A study finds that the two campuses of Arkansas Tech University have an estimated annual economic impact of more than $219 million on the communities in their immediate service areas.
Arkansas Tech University-Ozark Campus makes an estimated annual economic impact of $18.2 million on Franklin County – 7.6% of its gross domestic product, according to the study.
Chancellor Jo Alice Blondin said, “We’ve known that Arkansas Tech-Ozark has a significant economic impact on Franklin County, but having that information quantified makes it more powerful.
“Our enrollment growth certainly translates into financial gains for area businesses.”
For the eighth consecutive year, this fall Arkansas Tech-Ozark set an enrollment record. And, for the first time in its history, the campus enrolled more than 2,000 students (2,033, an enrollment increase of 562 percent since joining the Arkansas Tech family in 2003).
In fact, the study concludes that “any financial or social policies that are good for higher education will result in economic growth for the local economy, and any policies that reduce the demand for higher education will be painful for the local economy.”
Dr. Julie Trivitt, clinical assistant professor in the University of Arkansas at Fayetteville Walton College of Business, and Dr. Robert C. Brown, Arkansas Tech president and economics professor, conducted the study, utilizing standards from the Bureau of Economic Analysis (BEA) and the statistical data report generated by the Arkansas Tech accounting office to compile their report.
Three categories were used to estimate the economic impact of Arkansas Tech-Ozark: demand for university services, student spending and spending by visitors to the campus.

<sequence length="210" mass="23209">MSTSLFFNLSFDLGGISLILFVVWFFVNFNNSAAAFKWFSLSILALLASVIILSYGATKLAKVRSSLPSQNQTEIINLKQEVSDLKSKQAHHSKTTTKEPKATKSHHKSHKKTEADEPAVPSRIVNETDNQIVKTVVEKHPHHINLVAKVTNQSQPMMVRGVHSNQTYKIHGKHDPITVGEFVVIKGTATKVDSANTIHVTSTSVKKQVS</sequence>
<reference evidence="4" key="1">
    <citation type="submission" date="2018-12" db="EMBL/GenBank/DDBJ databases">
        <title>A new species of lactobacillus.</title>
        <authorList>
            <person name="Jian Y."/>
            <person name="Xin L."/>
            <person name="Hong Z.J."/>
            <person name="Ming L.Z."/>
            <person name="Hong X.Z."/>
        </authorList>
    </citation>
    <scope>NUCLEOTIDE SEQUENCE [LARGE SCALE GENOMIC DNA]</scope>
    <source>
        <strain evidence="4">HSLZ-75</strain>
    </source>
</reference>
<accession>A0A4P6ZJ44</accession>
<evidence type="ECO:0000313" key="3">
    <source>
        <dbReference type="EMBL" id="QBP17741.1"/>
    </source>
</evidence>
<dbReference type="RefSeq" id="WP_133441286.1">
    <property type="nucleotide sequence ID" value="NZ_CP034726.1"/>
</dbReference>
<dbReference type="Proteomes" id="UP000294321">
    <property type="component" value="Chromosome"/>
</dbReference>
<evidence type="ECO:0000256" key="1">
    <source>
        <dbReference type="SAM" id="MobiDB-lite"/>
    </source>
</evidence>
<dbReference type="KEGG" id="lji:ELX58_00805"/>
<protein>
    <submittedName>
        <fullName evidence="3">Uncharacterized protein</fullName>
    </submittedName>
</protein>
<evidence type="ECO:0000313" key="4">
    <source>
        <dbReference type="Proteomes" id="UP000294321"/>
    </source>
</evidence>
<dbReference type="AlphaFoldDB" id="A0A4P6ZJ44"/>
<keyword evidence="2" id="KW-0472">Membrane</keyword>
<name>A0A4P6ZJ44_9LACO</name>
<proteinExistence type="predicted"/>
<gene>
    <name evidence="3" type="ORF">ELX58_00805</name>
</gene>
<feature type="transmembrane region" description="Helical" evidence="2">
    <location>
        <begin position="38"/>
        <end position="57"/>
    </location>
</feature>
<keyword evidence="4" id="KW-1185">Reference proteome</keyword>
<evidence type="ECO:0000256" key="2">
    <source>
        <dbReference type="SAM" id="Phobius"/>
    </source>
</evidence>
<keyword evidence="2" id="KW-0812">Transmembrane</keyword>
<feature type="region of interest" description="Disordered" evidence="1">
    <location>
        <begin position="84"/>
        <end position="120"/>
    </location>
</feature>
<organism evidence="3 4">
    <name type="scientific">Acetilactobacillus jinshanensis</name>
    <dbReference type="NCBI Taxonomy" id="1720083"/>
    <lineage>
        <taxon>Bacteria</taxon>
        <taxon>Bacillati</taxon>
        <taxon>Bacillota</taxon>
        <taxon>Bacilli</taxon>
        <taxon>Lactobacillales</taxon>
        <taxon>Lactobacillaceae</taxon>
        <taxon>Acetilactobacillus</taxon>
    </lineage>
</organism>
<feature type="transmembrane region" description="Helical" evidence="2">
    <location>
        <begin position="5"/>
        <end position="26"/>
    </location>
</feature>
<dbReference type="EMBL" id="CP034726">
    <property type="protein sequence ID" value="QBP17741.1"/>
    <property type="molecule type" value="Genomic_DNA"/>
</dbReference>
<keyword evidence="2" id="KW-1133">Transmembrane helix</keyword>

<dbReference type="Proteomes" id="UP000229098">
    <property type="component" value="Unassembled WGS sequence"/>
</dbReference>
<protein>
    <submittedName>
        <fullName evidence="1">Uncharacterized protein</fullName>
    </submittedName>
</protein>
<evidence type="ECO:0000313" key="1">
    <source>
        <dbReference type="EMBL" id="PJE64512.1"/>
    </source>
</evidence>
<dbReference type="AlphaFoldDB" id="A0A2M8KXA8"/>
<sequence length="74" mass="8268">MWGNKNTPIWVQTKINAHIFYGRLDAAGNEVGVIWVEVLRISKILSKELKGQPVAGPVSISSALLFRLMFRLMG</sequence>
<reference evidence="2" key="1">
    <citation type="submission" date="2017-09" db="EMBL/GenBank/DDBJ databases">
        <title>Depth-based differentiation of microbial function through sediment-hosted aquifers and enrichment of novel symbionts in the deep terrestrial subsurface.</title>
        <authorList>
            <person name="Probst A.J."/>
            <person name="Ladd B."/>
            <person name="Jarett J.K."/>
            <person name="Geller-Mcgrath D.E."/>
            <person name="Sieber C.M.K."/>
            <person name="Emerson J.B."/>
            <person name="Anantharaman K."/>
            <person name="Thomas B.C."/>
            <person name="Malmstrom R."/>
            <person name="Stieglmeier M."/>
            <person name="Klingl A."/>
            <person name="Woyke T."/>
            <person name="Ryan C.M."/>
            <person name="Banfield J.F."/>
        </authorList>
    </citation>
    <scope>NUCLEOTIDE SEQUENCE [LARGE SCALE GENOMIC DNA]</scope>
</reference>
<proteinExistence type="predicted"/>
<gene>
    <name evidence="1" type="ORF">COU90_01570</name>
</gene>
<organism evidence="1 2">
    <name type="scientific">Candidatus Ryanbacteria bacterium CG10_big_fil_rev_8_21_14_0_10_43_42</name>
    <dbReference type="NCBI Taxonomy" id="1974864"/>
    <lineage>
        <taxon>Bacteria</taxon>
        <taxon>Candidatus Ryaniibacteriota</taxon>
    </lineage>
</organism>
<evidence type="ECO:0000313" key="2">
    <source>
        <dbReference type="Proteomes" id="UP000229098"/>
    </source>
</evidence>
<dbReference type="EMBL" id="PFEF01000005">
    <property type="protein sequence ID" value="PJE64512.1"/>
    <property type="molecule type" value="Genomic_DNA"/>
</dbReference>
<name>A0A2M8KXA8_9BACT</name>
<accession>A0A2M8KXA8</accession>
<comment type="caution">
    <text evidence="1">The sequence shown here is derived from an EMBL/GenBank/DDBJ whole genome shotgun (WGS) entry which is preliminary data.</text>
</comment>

Using figures from 2002 national data on industry relationships and 2008 local industry data, Arkansas Tech-Ozark expenditures were shown to have a $10,735,950 economic impact on Franklin County. Student and visitor spending in the county totaled $7,464,923.
However, because the study made no distinction between local and non-local students, and graduates’ increased wages weren’t included – only local spending during the years students are enrolled – the student-spending statistics are likely “understated,” it says.
Also, the study says the community experiences several additional benefits as a result of having a university nearby, including a more educated and productive workforce and educational opportunities.
“Many of the advantages of a local university are improvements to the quality of life for local citizens,” it says.
The fall 2012 economic impact study by Trivitt and Brown is a follow-up to a similar report they prepared in fall 2008.
Brown said Arkansas Tech “takes an active role in promoting the economic development of our region,” adding, “However, it is our commitment to provide each student with the tools necessary to persist to graduation that will make the greatest long-term impact on the fiscal health of our region.
“An educated workforce is an integral component of attracting new industry. The degrees that are produced at Arkansas Tech today will benefit our region for generations to come.”